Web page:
Since its doors opened in April, The Honey Paw has been impressing everyone from designers and local reviewers to Eater restaurant editor and roving critic Bill Addison, who called its food and drink menus "skillfully calibrated." The Asian-leaning restaurant, sister to Hugo's and Eventide Oyster Co., even garnered national buzz early on when respected restaurateurs Mike Wiley, Andrew Taylor, and Arlin Smith publicly banned a local blogger. Whether the controversy helped or hindered their reputation with out-of-towners, it didn't stop locals from voting the "non-denominational noodle" bar Maine's Restaurant of the Year in the 2015 Eater Awards.
Chef de cuisine Thomas Pisha-Duffly, who was a runner-up for 2015's Chef of the Year, shared with Eater the process of preparing one of his most iconic dishes, the Coconut Chicken Curry with the intriguing inclusion of fermented rice noodles. The soup has a Thai-inspired chicken-based broth with flavors of lime, lemongrass, ginger, tamarind, kaffir, coconut, fish sauce, and nutmeg. "It is not a thick curry, but thin, sweet, slightly sour, with some real heat from Thai bird chiles and dried Chinese chili," Pisha-Duffly described.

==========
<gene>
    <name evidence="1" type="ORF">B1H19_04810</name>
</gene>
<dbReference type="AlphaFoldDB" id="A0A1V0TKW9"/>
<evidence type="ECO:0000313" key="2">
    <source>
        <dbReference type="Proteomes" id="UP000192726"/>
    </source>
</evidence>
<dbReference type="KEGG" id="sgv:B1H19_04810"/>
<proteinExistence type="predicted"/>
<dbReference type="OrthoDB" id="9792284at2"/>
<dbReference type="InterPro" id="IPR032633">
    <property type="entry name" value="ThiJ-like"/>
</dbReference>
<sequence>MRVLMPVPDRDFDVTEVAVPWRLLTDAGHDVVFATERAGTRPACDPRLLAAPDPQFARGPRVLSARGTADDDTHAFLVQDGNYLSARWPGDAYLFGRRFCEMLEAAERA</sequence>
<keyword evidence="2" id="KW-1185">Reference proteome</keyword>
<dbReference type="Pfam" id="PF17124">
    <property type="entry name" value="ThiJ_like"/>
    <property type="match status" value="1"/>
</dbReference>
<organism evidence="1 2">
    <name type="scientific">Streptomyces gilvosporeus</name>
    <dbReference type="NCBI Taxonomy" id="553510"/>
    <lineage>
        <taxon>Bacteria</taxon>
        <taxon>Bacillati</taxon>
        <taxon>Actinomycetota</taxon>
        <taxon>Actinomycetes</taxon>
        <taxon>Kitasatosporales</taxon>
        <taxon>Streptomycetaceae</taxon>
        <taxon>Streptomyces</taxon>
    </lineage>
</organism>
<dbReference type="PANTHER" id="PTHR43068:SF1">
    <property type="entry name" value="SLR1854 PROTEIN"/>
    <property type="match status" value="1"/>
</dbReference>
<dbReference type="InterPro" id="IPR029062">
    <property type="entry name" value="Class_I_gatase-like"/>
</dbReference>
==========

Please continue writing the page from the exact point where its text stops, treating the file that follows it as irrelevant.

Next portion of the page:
The Honey Paw makes all of its noodles in-house; the process for the fermented rice noodle in this dish is a three-step process. First, Pisha-Duffly explained, "The rice starch sits in salted water overnight to develop some lactic acid, similar to the bread proofing process. This creates great depth of flavor and tang. Second, we gel the starches by pressure-steaming the rice flour and water at a high temp, causing the starches to gelatinize. Third, we take the rice gelatin, mix in raw rice starch and tapioca starch, and mix this dough in our extruder. Then we extrude the thick noodles through a copper die, giving it amazing texture."
"At this point the noodle is very fragile," the chef said. "But when it hits hot water, the raw starches gel and the final product is chewy, slippery, and delicious — all the hallmarks of a superior noodle." The chicken meatballs have a slightly springy texture that contrasts the potatoes, charred zucchini, and turmeric-pickled cauliflower. The soup is garnished with basil, chili oil, and kaffir lime leaf oil; fried shallots finish the dish. Watch sous chef Lars Taylor prepare the tart, satisfying meal in the photos above.